The online platforms of luxury fashion retailers are wondrous places. Bridging the divide between runway and consumer, they're where we finally get the chance to add some everyday context to the collections we gawked at open-mouthed months ago, frequented all the more when prices are slashed in sales periods like now.
But even the most dedicated follower of fashion has blind spots in their knowledge, and the largest hurdle that the everyman tends to face when browsing the virtual racks of SSENSE, Farfetch, Browns, and more is making sense of the product copy.
If you've ever wondered, "what is a Jacquard?" when hovering over the add to cart button of a very nice sweater, here we've focused on 10 often used, often baffling descriptors and offered up straight-forward definitions to ensure you're shopping smarter.
Without further ado, read our ABCs of menswear product descriptions below.
Jacquard is a highly-textured cotton fabric with woven-in patterns, rather than graphic prints onto the fabric. For this reason, the pattern tends to be slightly raised from the garment, commonly seen on sweaters, shirts, and tees featuring florals or animal patterns.
Beloved by technically-led brands such as Stone Island and Nemen, you'll see the term "garment dyed" in product descriptions to indicate the process whereby a garment is made from a grey fabric and then dyed the desired color, rather than constructed using already dyed fibers and fabrics.
Loopback refers to a particular knit method that features loops on the underside of the fabric, used most commonly on sweaters. The name comes from the traditional knitting machine, the "loopwheel", made originally to trap warm air and provide an insulating layer.
When you see the term "cotton-twill", it's referring to a type of textile weave with a parallel, diagonal pattern given by threads that pass over one and under two or more warp threads. You'll see the pattern at it's most pronounced when used on denim jeans.
Quite the opposite of drop shoulders, raglan-sleeved tops include sleeves that extend right up to the neckline, with diagonal seams from the armhole to the neck. The term can be traced back to Lord Raglan, who is said to have adopted a coat with this style in the search for greater freedom of movement after losing his arm in the Battle of Waterloo.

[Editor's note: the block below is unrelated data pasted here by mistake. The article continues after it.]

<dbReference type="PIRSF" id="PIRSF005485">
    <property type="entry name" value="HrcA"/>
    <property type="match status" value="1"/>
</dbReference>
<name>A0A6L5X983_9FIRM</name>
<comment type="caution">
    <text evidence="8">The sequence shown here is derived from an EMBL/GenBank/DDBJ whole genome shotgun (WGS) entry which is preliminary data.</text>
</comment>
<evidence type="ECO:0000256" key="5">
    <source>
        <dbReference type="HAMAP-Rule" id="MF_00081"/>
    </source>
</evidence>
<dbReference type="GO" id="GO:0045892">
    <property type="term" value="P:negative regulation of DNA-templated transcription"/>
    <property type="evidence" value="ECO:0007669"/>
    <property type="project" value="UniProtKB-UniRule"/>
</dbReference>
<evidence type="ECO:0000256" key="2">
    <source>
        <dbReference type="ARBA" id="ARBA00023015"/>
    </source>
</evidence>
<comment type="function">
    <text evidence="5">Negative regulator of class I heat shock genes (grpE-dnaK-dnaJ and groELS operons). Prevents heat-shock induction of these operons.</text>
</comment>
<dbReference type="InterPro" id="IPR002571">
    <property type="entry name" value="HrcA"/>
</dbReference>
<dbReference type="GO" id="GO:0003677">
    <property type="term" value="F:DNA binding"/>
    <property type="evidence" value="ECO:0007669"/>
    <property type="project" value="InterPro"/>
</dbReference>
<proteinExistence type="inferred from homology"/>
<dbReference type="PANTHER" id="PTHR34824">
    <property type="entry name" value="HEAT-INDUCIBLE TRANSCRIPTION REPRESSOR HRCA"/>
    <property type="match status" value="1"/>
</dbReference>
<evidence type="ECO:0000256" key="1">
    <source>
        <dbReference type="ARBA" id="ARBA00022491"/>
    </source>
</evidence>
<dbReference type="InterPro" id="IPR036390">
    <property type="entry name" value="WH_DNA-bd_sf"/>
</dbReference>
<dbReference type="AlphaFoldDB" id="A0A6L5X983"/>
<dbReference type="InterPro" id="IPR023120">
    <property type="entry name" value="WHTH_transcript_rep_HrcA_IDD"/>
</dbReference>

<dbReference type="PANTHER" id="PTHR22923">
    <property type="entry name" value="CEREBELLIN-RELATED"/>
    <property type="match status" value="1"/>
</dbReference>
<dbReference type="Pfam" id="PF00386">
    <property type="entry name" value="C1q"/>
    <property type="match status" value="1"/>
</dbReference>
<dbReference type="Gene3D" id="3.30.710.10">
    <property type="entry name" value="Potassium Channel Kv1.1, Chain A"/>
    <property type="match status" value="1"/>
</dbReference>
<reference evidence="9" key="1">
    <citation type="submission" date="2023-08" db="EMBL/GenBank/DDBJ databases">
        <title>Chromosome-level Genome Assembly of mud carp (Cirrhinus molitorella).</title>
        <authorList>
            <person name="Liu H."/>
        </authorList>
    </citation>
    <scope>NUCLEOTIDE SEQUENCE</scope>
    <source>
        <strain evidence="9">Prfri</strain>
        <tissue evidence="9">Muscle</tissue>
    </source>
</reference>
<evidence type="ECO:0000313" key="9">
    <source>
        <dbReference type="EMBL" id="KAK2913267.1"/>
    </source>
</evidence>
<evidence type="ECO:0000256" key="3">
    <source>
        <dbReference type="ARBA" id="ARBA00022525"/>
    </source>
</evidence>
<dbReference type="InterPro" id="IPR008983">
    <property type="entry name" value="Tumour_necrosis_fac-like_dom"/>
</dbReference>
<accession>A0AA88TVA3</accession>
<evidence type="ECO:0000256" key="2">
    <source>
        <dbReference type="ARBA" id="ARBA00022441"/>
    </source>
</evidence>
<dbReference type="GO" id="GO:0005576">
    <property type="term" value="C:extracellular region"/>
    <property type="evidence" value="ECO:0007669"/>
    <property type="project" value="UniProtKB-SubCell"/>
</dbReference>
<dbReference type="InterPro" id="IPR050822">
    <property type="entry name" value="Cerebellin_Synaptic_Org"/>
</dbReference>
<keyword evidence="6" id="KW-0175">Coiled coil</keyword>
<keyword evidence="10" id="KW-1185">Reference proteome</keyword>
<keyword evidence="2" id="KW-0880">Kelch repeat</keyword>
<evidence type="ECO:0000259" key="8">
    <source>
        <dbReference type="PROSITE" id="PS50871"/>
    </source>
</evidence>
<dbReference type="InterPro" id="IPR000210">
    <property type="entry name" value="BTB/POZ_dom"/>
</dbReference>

We’ll stop you right there. This has nothing to do with the sex lives (or lack thereof) of the sheep sheared to make your knitwear. Virgin wool simply means the wool used to make the garment is new and hasn’t been recycled from any other product.
Garments tend to come either with tonal stitching using threads the same color as the rest of the piece, or contrast stitching – something that purposely stands out from that color. Though it may seem like a technical, unimportant term, brands such as Affix, Polar Skate Co., and A-COLD-WALL* have made the technique something of a trend in its own right.
When it comes to weatherproofing your wardrobe, you'll likely see the term "shell" bandied about product descriptions left, right, and center. Shell refers to the outer material of waterproof garments – generally polyester or nylon – that sits atop two or three-layered jackets and other outdoor gear.
Sweaters and t-shirts with dropped shoulders are constructed so that the shoulders are lengthened to extend past where the arm joins the body, often allowing for a boxier, relaxed fit. This kind of style was notably adopted by the likes of Jil Sander, PHIPPS, and Dries Van Noten for SS19.
Otherwise known as Cuban or simply bowling-collared shirts, camp collar is a term used to describe a spread ’50s inspired shirt opening with a quasi-mini lapel and buttons that sit slightly lower on the chest than, say, an Oxford shirt. They've been a common fixture of laid-back, summer shirting for a few seasons now, and don't look to be going anywhere fast.
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